Chapel Amble

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Coordinates: 50°32′38″N 4°49′44″W / 50.544°N 4.829°W / 50.544; -4.829

Houses in Chapel Amble

Chapel Amble (Cornish: Amaleglos, meaning church on the river Amble) is a village in the civil parish of St Kew, north Cornwall, England, United Kingdom. It is situated 2 miles (3.2 km) north of Wadebridge next to the River Amble, a tributary of the River Camel, at grid reference SW 997 754.[1]

The main road through the village crosses the river on a stone bridge with high cutwaters. There is a shop and a pub in the village.


Despite being a small village, Chapel Amble appeared in the national press in 2002 after the murder of a local farmer. The fact that a newspaper reporter was a local resident probably assisted in this receiving so much attention. The article dates the village back to at least 1373,[2] although the earliest written mention of Chapel Amble is in the Domesday Book where 'Amal' was held by Thurstan from Robert, Count of Mortain.[3]

The earliest record of the name "Amaleglos" is in 1284. The name "Amble" is derived from the Cornish "Amal", i.e. "edge" or "boundary" and is the name of a tributary of the Camel.[4] As "eglos" is the Cornish for "church" there must already have been a chapel here; in 1383 a chapel of St Aldhelm was licensed.[5] The Methodist chapel was a United Free Methodist chapel before the reunions of Methodist churches.[6]

River Amble[edit]

The River Amble was once navigable up to the village on high spring tides, with seaweed, sand and coal being taken up to the village and grain brought out again.[7] Access to the River Amble for vessels is not now possible after construction of the tidal barrage which prevents the tide entering the river in 1963.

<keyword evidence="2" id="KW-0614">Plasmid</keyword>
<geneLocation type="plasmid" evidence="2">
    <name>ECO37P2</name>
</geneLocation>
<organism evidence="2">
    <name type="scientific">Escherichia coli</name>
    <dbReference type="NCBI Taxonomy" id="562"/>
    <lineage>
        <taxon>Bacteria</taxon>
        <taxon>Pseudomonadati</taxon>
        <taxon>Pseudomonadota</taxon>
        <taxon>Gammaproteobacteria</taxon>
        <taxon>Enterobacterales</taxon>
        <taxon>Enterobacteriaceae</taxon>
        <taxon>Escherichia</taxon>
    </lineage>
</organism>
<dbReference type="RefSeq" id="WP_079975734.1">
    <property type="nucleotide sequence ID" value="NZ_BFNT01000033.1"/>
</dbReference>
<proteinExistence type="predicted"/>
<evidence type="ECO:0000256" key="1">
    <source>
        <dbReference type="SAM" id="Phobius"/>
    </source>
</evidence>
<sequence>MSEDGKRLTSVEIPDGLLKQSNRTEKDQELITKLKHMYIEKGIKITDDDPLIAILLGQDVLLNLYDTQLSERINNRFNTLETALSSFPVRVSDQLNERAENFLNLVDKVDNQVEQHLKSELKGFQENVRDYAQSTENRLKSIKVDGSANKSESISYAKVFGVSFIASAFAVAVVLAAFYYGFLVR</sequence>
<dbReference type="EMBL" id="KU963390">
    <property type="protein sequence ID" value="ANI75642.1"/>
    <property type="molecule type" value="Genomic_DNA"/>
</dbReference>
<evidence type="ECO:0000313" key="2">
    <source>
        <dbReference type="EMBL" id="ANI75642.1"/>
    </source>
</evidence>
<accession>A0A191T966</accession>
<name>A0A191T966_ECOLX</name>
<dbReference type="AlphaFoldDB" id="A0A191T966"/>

The wet meadows around the River Amble near the village are good for birdwatching, and the location regularly appears on lists of bird sightings published by the Cornwall Birdwatching and Preservation Society[8]


  1. ^ Ordnance Survey: Landranger map sheet 200 Newquay & Bodmin ISBN 978-0-319-22938-5
  2. ^ Alderson, Andrew (5 May 2002), "Murder mystery grips sleepy Cornish hamlet", The Daily Telegraph, London: Daily Telegraph (The), retrieved 2010-11-22
  3. ^ "Cornwall A-K". The Domesday Book Online. Retrieved 2010-11-25.
  4. ^ Weatherhill, Craig (2009) A Concise Dictionary of Cornish Place-names. Westport, Mayo: Evertype
  5. ^ Cornish Church Guide (1925) Truro: Blackford; p. 121
  6. ^ Genuki: St Kew; accessed 2012-04-23
  7. ^ Duxbury, Brenda; Williams, Michael (1987). The River Camel. St Teath: Bossiney Books. p. 43. ISBN 0-948158-26-3.
  8. ^ "Recent sightings". Cornwall Birdwatching and Preservation Society. Retrieved 2019-05-04.

External links[edit]

Media related to Chapel Amble at Wikimedia Commons